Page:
Eugene also shared his reaction with Hippolyte Guibert. Bearing in mind his devotion to the Catholic understanding of the Eucharistic Presence of Jesus, he wrote

I also said Holy Mass in that city of Geneva, the thoroughfare of the heresy of Calvin, where a Catholic heart finds itself so ill at ease, so oppressed by all it sees and by all it meets. My first care was to go quickly to the church to adore Jesus Christ betrayed for so long a time and blasphemed in this den of apostasy.
I confess I experienced some consolation to find him in this hostile country and it seems to me that the homage I was inspired to give him was such that particularly elevated the soul and united it sweetly to God. I celebrated on the following day the holy mysteries in these sentiments and took pleasure in recognizing our divine Master as the sovereign Lord of all men, even those who rebel against his grace; but, no matter, it would be impossible for me to live in these regions where he is so generally disregarded

Letter to Hippolyte Guibert, 29 July 1830, EO VII n 350

“It has often been said that Bishop de Mazenod was a pastor more than an intellectual. This judgment must be qualified. Many of his pastoral letters and many other letters … show that to defend the faith of the Catholics he was able to express forcefully clear and elevated principles.

Despite his profound convictions about the Catholic Church, the only one who holds the truth, and what he considers the meanderings of Protestantism, Bishop de Mazenod is sympathetic to the needs of people without dwelling on their beliefs; In this he always remains himself, a sensitive man who lives “only by the heart.”

Yvon Beaudoin, “Mgr de Mazenod et les Protestants” in Vie Oblate Life 58 (1999), p 524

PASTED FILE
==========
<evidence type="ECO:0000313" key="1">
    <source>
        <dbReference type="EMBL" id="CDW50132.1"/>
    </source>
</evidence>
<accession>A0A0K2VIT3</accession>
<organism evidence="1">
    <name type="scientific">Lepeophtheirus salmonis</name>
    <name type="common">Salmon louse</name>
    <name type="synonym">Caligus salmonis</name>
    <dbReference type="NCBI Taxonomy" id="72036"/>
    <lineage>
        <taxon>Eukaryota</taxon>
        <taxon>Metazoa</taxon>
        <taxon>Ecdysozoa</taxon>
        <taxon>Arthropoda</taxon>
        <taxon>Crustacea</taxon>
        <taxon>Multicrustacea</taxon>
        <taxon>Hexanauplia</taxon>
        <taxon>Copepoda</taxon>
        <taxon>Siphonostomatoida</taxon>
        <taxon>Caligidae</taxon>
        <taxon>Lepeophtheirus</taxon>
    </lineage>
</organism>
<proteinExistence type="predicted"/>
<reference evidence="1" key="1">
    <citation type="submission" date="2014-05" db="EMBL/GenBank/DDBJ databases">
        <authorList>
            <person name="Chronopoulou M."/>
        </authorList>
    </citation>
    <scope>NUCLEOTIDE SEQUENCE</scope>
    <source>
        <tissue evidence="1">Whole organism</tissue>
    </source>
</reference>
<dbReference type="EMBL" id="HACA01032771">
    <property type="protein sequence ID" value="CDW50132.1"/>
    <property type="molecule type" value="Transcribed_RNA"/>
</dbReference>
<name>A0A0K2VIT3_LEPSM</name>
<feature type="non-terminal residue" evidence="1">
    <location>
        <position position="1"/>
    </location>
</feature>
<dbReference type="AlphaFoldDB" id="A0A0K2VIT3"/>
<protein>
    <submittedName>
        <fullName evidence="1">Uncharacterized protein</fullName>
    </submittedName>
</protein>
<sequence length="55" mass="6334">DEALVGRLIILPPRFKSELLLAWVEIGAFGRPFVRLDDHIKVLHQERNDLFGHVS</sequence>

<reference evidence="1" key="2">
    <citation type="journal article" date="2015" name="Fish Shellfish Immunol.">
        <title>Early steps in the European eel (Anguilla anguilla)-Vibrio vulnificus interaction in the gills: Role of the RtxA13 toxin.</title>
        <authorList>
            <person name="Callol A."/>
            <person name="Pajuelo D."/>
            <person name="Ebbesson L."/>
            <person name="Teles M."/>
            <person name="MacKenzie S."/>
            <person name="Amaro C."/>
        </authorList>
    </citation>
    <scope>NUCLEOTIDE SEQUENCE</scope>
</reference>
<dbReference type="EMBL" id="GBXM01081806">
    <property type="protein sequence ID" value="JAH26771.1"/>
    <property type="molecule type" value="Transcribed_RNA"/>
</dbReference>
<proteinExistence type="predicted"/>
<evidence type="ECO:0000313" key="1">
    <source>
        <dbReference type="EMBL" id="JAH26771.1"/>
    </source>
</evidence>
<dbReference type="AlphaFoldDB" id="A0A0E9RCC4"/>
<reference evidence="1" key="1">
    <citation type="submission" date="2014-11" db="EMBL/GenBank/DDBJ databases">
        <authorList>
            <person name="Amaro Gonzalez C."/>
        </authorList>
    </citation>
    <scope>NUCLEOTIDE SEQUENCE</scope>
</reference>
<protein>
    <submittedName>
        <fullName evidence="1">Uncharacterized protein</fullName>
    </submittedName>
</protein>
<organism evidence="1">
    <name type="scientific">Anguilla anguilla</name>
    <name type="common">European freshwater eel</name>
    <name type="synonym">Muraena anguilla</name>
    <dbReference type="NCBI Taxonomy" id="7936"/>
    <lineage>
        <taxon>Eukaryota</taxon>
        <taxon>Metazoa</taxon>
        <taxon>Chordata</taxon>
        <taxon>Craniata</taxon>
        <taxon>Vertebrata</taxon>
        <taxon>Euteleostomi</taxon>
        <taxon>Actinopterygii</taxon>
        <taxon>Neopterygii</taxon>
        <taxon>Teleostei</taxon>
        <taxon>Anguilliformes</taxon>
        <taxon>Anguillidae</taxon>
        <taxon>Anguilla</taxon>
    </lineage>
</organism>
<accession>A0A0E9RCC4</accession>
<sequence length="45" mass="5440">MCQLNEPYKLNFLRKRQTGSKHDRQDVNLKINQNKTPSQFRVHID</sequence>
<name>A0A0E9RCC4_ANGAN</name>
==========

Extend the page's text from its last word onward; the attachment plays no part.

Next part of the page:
This entry was posted in WRITINGS. Bookmark the permalink.


  1. Eleanor Rabnett, Oblate Associate says:

    I have three brothers who were raised in the Catholic Church and who received the sacraments when they were young. Yet for many reasons they no longer attend Church. God is not spoken about, does not seem to be focal point in their lives. They are all of them spiritual and good – I love them deeply. We are more similar than we are different but still there is a small sadness within me that they do not seem to have all that I have been given.

    A couple of years ago during our annual Community Days we invited a Imam to come and talk with us for two days about Islam and what it means to live as Muslims. It was wonderful as we learned about each other’s faith. We were none of us trying to change the other – I was able to learn of our many commonalities that we share. But as with my brothers there were small points of sadness within me that even with our common ancestors (Abraham) it seemed that there was something missing – that I had something extra.

    I can remember thinking how sad that they (my brothers and Muslims) do not have the sacraments, they do not know the Trinity in the same way I do. They do not seem to have hard Jesus say their names or experience His call to them.

    I looked up the word intellectual to find that it comes from the Latin word ‘intellegere’ – which means to understand. Synonyms are listed as clever, academic, educated, learned, knowledgeable, etc. Eugene understood with more than his learning and his great mind, he understood with his heart and lived out of that. It is this that he shares with us. Walking in his footsteps this is how I wish also to live – with and “by the heart”.

Leave a Reply

Your email address will not be published. Required fields are marked *